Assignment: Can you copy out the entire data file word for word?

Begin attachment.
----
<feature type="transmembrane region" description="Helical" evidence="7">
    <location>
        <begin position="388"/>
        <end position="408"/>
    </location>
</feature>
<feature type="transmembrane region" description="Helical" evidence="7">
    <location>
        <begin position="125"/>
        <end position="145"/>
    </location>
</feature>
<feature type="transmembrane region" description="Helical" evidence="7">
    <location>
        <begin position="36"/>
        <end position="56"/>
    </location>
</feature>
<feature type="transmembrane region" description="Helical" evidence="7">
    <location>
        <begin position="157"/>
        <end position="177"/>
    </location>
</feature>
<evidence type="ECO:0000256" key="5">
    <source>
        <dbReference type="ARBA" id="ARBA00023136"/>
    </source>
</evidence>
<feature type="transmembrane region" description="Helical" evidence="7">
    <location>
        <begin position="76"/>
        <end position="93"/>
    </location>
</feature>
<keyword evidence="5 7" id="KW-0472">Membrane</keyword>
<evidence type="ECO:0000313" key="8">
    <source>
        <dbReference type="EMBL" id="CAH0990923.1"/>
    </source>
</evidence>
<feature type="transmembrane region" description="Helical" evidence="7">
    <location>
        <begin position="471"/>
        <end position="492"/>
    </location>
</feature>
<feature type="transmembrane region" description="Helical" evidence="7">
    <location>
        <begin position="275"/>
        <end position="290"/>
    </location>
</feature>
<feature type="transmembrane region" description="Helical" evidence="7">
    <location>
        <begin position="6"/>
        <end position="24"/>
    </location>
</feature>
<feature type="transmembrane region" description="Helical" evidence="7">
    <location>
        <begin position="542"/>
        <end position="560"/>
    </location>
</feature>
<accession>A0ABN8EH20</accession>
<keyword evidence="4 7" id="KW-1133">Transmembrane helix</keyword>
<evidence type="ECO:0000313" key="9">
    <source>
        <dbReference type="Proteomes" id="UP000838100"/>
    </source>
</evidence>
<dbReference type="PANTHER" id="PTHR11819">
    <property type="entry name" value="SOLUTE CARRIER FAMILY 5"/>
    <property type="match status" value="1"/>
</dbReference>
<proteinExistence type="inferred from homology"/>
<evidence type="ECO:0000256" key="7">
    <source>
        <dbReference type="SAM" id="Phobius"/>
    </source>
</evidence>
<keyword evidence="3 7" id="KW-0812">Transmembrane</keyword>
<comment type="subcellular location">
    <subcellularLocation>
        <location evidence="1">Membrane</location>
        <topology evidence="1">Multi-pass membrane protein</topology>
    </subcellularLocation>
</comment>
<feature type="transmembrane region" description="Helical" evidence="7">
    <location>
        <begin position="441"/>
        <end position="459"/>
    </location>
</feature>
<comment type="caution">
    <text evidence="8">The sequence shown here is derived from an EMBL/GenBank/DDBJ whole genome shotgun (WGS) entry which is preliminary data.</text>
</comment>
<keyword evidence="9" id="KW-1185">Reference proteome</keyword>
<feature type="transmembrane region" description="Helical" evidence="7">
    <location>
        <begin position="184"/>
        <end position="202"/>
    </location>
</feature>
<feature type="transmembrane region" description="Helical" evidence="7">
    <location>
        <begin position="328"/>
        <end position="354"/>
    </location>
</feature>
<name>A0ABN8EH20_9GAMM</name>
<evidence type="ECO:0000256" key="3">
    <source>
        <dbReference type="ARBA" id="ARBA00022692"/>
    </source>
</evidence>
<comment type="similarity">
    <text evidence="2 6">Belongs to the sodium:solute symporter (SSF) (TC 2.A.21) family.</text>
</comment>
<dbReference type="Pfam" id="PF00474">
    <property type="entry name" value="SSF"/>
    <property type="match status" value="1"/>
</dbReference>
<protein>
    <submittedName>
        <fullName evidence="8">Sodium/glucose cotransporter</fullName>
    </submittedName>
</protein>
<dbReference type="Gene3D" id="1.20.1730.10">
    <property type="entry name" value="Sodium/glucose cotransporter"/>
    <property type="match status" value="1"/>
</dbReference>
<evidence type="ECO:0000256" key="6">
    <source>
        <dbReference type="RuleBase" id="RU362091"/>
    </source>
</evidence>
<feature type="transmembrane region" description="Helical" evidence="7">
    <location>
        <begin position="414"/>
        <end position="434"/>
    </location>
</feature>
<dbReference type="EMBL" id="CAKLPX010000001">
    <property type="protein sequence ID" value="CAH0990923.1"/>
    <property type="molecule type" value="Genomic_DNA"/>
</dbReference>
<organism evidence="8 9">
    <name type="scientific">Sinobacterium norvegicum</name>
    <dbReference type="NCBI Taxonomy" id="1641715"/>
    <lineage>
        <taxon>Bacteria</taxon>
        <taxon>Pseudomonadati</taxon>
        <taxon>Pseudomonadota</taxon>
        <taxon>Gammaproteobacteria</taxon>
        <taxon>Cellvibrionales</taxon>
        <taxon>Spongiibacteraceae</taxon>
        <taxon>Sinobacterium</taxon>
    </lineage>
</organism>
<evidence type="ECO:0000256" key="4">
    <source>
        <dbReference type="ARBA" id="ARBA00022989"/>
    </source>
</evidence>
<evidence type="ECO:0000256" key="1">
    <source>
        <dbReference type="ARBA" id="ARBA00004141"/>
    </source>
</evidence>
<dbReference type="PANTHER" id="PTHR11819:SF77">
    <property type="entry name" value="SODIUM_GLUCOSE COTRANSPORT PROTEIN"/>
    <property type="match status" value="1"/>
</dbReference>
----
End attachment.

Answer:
<feature type="transmembrane region" description="Helical" evidence="7">
    <location>
        <begin position="388"/>
        <end position="408"/>
    </location>
</feature>
<feature type="transmembrane region" description="Helical" evidence="7">
    <location>
        <begin position="125"/>
        <end position="145"/>
    </location>
</feature>
<feature type="transmembrane region" description="Helical" evidence="7">
    <location>
        <begin position="36"/>
        <end position="56"/>
    </location>
</feature>
<feature type="transmembrane region" description="Helical" evidence="7">
    <location>
        <begin position="157"/>
        <end position="177"/>
    </location>
</feature>
<evidence type="ECO:0000256" key="5">
    <source>
        <dbReference type="ARBA" id="ARBA00023136"/>
    </source>
</evidence>
<feature type="transmembrane region" description="Helical" evidence="7">
    <location>
        <begin position="76"/>
        <end position="93"/>
    </location>
</feature>
<keyword evidence="5 7" id="KW-0472">Membrane</keyword>
<evidence type="ECO:0000313" key="8">
    <source>
        <dbReference type="EMBL" id="CAH0990923.1"/>
    </source>
</evidence>
<feature type="transmembrane region" description="Helical" evidence="7">
    <location>
        <begin position="471"/>
        <end position="492"/>
    </location>
</feature>
<feature type="transmembrane region" description="Helical" evidence="7">
    <location>
        <begin position="275"/>
        <end position="290"/>
    </location>
</feature>
<feature type="transmembrane region" description="Helical" evidence="7">
    <location>
        <begin position="6"/>
        <end position="24"/>
    </location>
</feature>
<feature type="transmembrane region" description="Helical" evidence="7">
    <location>
        <begin position="542"/>
        <end position="560"/>
    </location>
</feature>
<accession>A0ABN8EH20</accession>
<keyword evidence="4 7" id="KW-1133">Transmembrane helix</keyword>
<evidence type="ECO:0000313" key="9">
    <source>
        <dbReference type="Proteomes" id="UP000838100"/>
    </source>
</evidence>
<dbReference type="PANTHER" id="PTHR11819">
    <property type="entry name" value="SOLUTE CARRIER FAMILY 5"/>
    <property type="match status" value="1"/>
</dbReference>
<proteinExistence type="inferred from homology"/>
<evidence type="ECO:0000256" key="7">
    <source>
        <dbReference type="SAM" id="Phobius"/>
    </source>
</evidence>
<keyword evidence="3 7" id="KW-0812">Transmembrane</keyword>
<comment type="subcellular location">
    <subcellularLocation>
        <location evidence="1">Membrane</location>
        <topology evidence="1">Multi-pass membrane protein</topology>
    </subcellularLocation>
</comment>
<feature type="transmembrane region" description="Helical" evidence="7">
    <location>
        <begin position="441"/>
        <end position="459"/>
    </location>
</feature>
<comment type="caution">
    <text evidence="8">The sequence shown here is derived from an EMBL/GenBank/DDBJ whole genome shotgun (WGS) entry which is preliminary data.</text>
</comment>
<keyword evidence="9" id="KW-1185">Reference proteome</keyword>
<feature type="transmembrane region" description="Helical" evidence="7">
    <location>
        <begin position="184"/>
        <end position="202"/>
    </location>
</feature>
<feature type="transmembrane region" description="Helical" evidence="7">
    <location>
        <begin position="328"/>
        <end position="354"/>
    </location>
</feature>
<name>A0ABN8EH20_9GAMM</name>
<evidence type="ECO:0000256" key="3">
    <source>
        <dbReference type="ARBA" id="ARBA00022692"/>
    </source>
</evidence>
<comment type="similarity">
    <text evidence="2 6">Belongs to the sodium:solute symporter (SSF) (TC 2.A.21) family.</text>
</comment>
<dbReference type="Pfam" id="PF00474">
    <property type="entry name" value="SSF"/>
    <property type="match status" value="1"/>
</dbReference>
<protein>
    <submittedName>
        <fullName evidence="8">Sodium/glucose cotransporter</fullName>
    </submittedName>
</protein>
<dbReference type="Gene3D" id="1.20.1730.10">
    <property type="entry name" value="Sodium/glucose cotransporter"/>
    <property type="match status" value="1"/>
</dbReference>
<evidence type="ECO:0000256" key="6">
    <source>
        <dbReference type="RuleBase" id="RU362091"/>
    </source>
</evidence>
<feature type="transmembrane region" description="Helical" evidence="7">
    <location>
        <begin position="414"/>
        <end position="434"/>
    </location>
</feature>
<dbReference type="EMBL" id="CAKLPX010000001">
    <property type="protein sequence ID" value="CAH0990923.1"/>
    <property type="molecule type" value="Genomic_DNA"/>
</dbReference>
<organism evidence="8 9">
    <name type="scientific">Sinobacterium norvegicum</name>
    <dbReference type="NCBI Taxonomy" id="1641715"/>
    <lineage>
        <taxon>Bacteria</taxon>
        <taxon>Pseudomonadati</taxon>
        <taxon>Pseudomonadota</taxon>
        <taxon>Gammaproteobacteria</taxon>
        <taxon>Cellvibrionales</taxon>
        <taxon>Spongiibacteraceae</taxon>
        <taxon>Sinobacterium</taxon>
    </lineage>
</organism>
<evidence type="ECO:0000256" key="4">
    <source>
        <dbReference type="ARBA" id="ARBA00022989"/>
    </source>
</evidence>
<evidence type="ECO:0000256" key="1">
    <source>
        <dbReference type="ARBA" id="ARBA00004141"/>
    </source>
</evidence>
<dbReference type="PANTHER" id="PTHR11819:SF77">
    <property type="entry name" value="SODIUM_GLUCOSE COTRANSPORT PROTEIN"/>
    <property type="match status" value="1"/>
</dbReference>